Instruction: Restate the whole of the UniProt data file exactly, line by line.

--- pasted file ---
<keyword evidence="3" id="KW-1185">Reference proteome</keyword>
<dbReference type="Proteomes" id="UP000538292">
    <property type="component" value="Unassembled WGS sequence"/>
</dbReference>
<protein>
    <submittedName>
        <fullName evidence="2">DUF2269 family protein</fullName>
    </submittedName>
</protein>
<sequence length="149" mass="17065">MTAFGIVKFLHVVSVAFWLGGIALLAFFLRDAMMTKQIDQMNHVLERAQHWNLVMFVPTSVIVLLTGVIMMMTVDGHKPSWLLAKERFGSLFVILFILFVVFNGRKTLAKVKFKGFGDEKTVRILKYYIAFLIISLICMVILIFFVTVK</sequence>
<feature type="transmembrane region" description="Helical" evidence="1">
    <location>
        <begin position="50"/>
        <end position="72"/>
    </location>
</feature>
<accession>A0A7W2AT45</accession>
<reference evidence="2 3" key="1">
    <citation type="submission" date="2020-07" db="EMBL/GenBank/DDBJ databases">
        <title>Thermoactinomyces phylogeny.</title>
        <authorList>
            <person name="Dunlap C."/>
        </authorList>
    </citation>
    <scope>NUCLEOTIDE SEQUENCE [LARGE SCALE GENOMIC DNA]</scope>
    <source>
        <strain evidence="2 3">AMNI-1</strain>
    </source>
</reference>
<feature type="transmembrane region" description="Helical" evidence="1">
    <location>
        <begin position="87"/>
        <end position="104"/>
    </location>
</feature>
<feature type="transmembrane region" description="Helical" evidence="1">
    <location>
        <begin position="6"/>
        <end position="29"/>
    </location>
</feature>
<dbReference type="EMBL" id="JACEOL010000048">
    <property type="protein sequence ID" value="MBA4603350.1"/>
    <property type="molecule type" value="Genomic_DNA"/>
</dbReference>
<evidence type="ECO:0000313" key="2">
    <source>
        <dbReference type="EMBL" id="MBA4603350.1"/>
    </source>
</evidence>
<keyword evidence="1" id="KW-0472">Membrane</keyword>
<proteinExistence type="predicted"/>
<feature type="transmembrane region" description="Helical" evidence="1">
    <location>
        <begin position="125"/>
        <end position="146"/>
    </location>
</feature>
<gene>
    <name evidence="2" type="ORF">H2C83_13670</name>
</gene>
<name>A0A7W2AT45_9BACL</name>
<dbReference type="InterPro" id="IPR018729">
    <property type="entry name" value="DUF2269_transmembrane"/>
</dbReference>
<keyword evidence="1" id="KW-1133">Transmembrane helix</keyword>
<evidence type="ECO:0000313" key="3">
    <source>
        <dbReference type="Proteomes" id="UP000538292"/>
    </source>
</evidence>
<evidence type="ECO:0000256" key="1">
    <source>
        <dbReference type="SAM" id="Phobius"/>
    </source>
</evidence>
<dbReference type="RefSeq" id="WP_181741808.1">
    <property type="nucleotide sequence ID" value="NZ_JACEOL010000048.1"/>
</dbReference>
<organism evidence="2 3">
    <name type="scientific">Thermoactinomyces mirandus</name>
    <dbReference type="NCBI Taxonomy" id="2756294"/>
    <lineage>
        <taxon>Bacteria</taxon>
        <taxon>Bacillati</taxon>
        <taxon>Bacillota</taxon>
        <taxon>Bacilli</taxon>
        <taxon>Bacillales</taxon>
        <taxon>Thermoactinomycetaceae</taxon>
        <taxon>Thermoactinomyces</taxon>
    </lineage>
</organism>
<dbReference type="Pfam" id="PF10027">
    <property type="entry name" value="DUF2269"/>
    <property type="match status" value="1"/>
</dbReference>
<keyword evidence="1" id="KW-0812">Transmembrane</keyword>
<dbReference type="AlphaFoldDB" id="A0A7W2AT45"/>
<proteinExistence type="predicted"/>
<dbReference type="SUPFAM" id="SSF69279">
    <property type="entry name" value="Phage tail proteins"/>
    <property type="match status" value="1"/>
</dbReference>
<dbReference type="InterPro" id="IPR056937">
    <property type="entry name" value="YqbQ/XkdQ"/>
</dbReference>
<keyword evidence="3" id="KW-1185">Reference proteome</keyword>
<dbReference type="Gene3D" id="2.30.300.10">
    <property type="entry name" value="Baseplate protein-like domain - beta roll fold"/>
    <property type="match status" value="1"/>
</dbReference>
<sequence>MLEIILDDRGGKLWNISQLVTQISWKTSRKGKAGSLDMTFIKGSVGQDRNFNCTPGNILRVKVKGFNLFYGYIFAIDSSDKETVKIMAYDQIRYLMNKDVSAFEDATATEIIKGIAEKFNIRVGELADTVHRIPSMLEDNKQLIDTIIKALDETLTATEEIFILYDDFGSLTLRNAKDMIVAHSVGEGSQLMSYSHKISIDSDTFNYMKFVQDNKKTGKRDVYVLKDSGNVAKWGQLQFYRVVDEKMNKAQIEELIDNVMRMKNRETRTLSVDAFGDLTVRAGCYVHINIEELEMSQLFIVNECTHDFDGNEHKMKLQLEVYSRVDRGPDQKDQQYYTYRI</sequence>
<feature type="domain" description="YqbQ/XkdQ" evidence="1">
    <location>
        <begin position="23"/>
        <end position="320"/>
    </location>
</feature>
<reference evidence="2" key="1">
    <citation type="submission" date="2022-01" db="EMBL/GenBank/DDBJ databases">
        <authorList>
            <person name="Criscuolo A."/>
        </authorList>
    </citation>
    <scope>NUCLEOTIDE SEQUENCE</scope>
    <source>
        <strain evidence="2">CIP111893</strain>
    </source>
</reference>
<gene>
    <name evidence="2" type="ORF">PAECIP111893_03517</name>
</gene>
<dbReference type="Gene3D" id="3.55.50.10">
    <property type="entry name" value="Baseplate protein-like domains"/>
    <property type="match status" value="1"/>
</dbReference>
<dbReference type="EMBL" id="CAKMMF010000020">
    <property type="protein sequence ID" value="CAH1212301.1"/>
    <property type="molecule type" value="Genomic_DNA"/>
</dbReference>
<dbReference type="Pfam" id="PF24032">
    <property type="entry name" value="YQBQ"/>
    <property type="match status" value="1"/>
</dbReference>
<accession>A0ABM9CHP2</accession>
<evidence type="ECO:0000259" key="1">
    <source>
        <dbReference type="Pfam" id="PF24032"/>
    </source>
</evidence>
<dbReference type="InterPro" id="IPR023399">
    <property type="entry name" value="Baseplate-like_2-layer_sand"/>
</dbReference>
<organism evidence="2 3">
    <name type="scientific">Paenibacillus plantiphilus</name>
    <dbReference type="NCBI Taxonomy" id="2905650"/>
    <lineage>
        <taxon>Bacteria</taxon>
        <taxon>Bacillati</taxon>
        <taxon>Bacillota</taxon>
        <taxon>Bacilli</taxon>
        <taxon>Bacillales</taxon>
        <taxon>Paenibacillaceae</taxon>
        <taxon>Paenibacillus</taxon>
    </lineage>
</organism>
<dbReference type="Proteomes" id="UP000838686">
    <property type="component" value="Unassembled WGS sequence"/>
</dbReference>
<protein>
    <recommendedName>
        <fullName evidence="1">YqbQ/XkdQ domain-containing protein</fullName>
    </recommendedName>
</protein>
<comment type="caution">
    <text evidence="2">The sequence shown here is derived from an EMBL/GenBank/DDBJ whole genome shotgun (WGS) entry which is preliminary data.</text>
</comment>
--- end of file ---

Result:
<keyword evidence="3" id="KW-1185">Reference proteome</keyword>
<dbReference type="Proteomes" id="UP000538292">
    <property type="component" value="Unassembled WGS sequence"/>
</dbReference>
<protein>
    <submittedName>
        <fullName evidence="2">DUF2269 family protein</fullName>
    </submittedName>
</protein>
<sequence length="149" mass="17065">MTAFGIVKFLHVVSVAFWLGGIALLAFFLRDAMMTKQIDQMNHVLERAQHWNLVMFVPTSVIVLLTGVIMMMTVDGHKPSWLLAKERFGSLFVILFILFVVFNGRKTLAKVKFKGFGDEKTVRILKYYIAFLIISLICMVILIFFVTVK</sequence>
<feature type="transmembrane region" description="Helical" evidence="1">
    <location>
        <begin position="50"/>
        <end position="72"/>
    </location>
</feature>
<accession>A0A7W2AT45</accession>
<reference evidence="2 3" key="1">
    <citation type="submission" date="2020-07" db="EMBL/GenBank/DDBJ databases">
        <title>Thermoactinomyces phylogeny.</title>
        <authorList>
            <person name="Dunlap C."/>
        </authorList>
    </citation>
    <scope>NUCLEOTIDE SEQUENCE [LARGE SCALE GENOMIC DNA]</scope>
    <source>
        <strain evidence="2 3">AMNI-1</strain>
    </source>
</reference>
<feature type="transmembrane region" description="Helical" evidence="1">
    <location>
        <begin position="87"/>
        <end position="104"/>
    </location>
</feature>
<feature type="transmembrane region" description="Helical" evidence="1">
    <location>
        <begin position="6"/>
        <end position="29"/>
    </location>
</feature>
<dbReference type="EMBL" id="JACEOL010000048">
    <property type="protein sequence ID" value="MBA4603350.1"/>
    <property type="molecule type" value="Genomic_DNA"/>
</dbReference>
<evidence type="ECO:0000313" key="2">
    <source>
        <dbReference type="EMBL" id="MBA4603350.1"/>
    </source>
</evidence>
<keyword evidence="1" id="KW-0472">Membrane</keyword>
<proteinExistence type="predicted"/>
<feature type="transmembrane region" description="Helical" evidence="1">
    <location>
        <begin position="125"/>
        <end position="146"/>
    </location>
</feature>
<gene>
    <name evidence="2" type="ORF">H2C83_13670</name>
</gene>
<name>A0A7W2AT45_9BACL</name>
<dbReference type="InterPro" id="IPR018729">
    <property type="entry name" value="DUF2269_transmembrane"/>
</dbReference>
<keyword evidence="1" id="KW-1133">Transmembrane helix</keyword>
<evidence type="ECO:0000313" key="3">
    <source>
        <dbReference type="Proteomes" id="UP000538292"/>
    </source>
</evidence>
<evidence type="ECO:0000256" key="1">
    <source>
        <dbReference type="SAM" id="Phobius"/>
    </source>
</evidence>
<dbReference type="RefSeq" id="WP_181741808.1">
    <property type="nucleotide sequence ID" value="NZ_JACEOL010000048.1"/>
</dbReference>
<organism evidence="2 3">
    <name type="scientific">Thermoactinomyces mirandus</name>
    <dbReference type="NCBI Taxonomy" id="2756294"/>
    <lineage>
        <taxon>Bacteria</taxon>
        <taxon>Bacillati</taxon>
        <taxon>Bacillota</taxon>
        <taxon>Bacilli</taxon>
        <taxon>Bacillales</taxon>
        <taxon>Thermoactinomycetaceae</taxon>
        <taxon>Thermoactinomyces</taxon>
    </lineage>
</organism>
<dbReference type="Pfam" id="PF10027">
    <property type="entry name" value="DUF2269"/>
    <property type="match status" value="1"/>
</dbReference>
<keyword evidence="1" id="KW-0812">Transmembrane</keyword>
<dbReference type="AlphaFoldDB" id="A0A7W2AT45"/>
<proteinExistence type="predicted"/>
<dbReference type="SUPFAM" id="SSF69279">
    <property type="entry name" value="Phage tail proteins"/>
    <property type="match status" value="1"/>
</dbReference>
<dbReference type="InterPro" id="IPR056937">
    <property type="entry name" value="YqbQ/XkdQ"/>
</dbReference>
<keyword evidence="3" id="KW-1185">Reference proteome</keyword>
<dbReference type="Gene3D" id="2.30.300.10">
    <property type="entry name" value="Baseplate protein-like domain - beta roll fold"/>
    <property type="match status" value="1"/>
</dbReference>
<sequence>MLEIILDDRGGKLWNISQLVTQISWKTSRKGKAGSLDMTFIKGSVGQDRNFNCTPGNILRVKVKGFNLFYGYIFAIDSSDKETVKIMAYDQIRYLMNKDVSAFEDATATEIIKGIAEKFNIRVGELADTVHRIPSMLEDNKQLIDTIIKALDETLTATEEIFILYDDFGSLTLRNAKDMIVAHSVGEGSQLMSYSHKISIDSDTFNYMKFVQDNKKTGKRDVYVLKDSGNVAKWGQLQFYRVVDEKMNKAQIEELIDNVMRMKNRETRTLSVDAFGDLTVRAGCYVHINIEELEMSQLFIVNECTHDFDGNEHKMKLQLEVYSRVDRGPDQKDQQYYTYRI</sequence>
<feature type="domain" description="YqbQ/XkdQ" evidence="1">
    <location>
        <begin position="23"/>
        <end position="320"/>
    </location>
</feature>
<reference evidence="2" key="1">
    <citation type="submission" date="2022-01" db="EMBL/GenBank/DDBJ databases">
        <authorList>
            <person name="Criscuolo A."/>
        </authorList>
    </citation>
    <scope>NUCLEOTIDE SEQUENCE</scope>
    <source>
        <strain evidence="2">CIP111893</strain>
    </source>
</reference>
<gene>
    <name evidence="2" type="ORF">PAECIP111893_03517</name>
</gene>
<dbReference type="Gene3D" id="3.55.50.10">
    <property type="entry name" value="Baseplate protein-like domains"/>
    <property type="match status" value="1"/>
</dbReference>
<dbReference type="EMBL" id="CAKMMF010000020">
    <property type="protein sequence ID" value="CAH1212301.1"/>
    <property type="molecule type" value="Genomic_DNA"/>
</dbReference>
<dbReference type="Pfam" id="PF24032">
    <property type="entry name" value="YQBQ"/>
    <property type="match status" value="1"/>
</dbReference>
<accession>A0ABM9CHP2</accession>
<evidence type="ECO:0000259" key="1">
    <source>
        <dbReference type="Pfam" id="PF24032"/>
    </source>
</evidence>
<dbReference type="InterPro" id="IPR023399">
    <property type="entry name" value="Baseplate-like_2-layer_sand"/>
</dbReference>
<organism evidence="2 3">
    <name type="scientific">Paenibacillus plantiphilus</name>
    <dbReference type="NCBI Taxonomy" id="2905650"/>
    <lineage>
        <taxon>Bacteria</taxon>
        <taxon>Bacillati</taxon>
        <taxon>Bacillota</taxon>
        <taxon>Bacilli</taxon>
        <taxon>Bacillales</taxon>
        <taxon>Paenibacillaceae</taxon>
        <taxon>Paenibacillus</taxon>
    </lineage>
</organism>
<dbReference type="Proteomes" id="UP000838686">
    <property type="component" value="Unassembled WGS sequence"/>
</dbReference>
<protein>
    <recommendedName>
        <fullName evidence="1">YqbQ/XkdQ domain-containing protein</fullName>
    </recommendedName>
</protein>
<comment type="caution">
    <text evidence="2">The sequence shown here is derived from an EMBL/GenBank/DDBJ whole genome shotgun (WGS) entry which is preliminary data.</text>
</comment>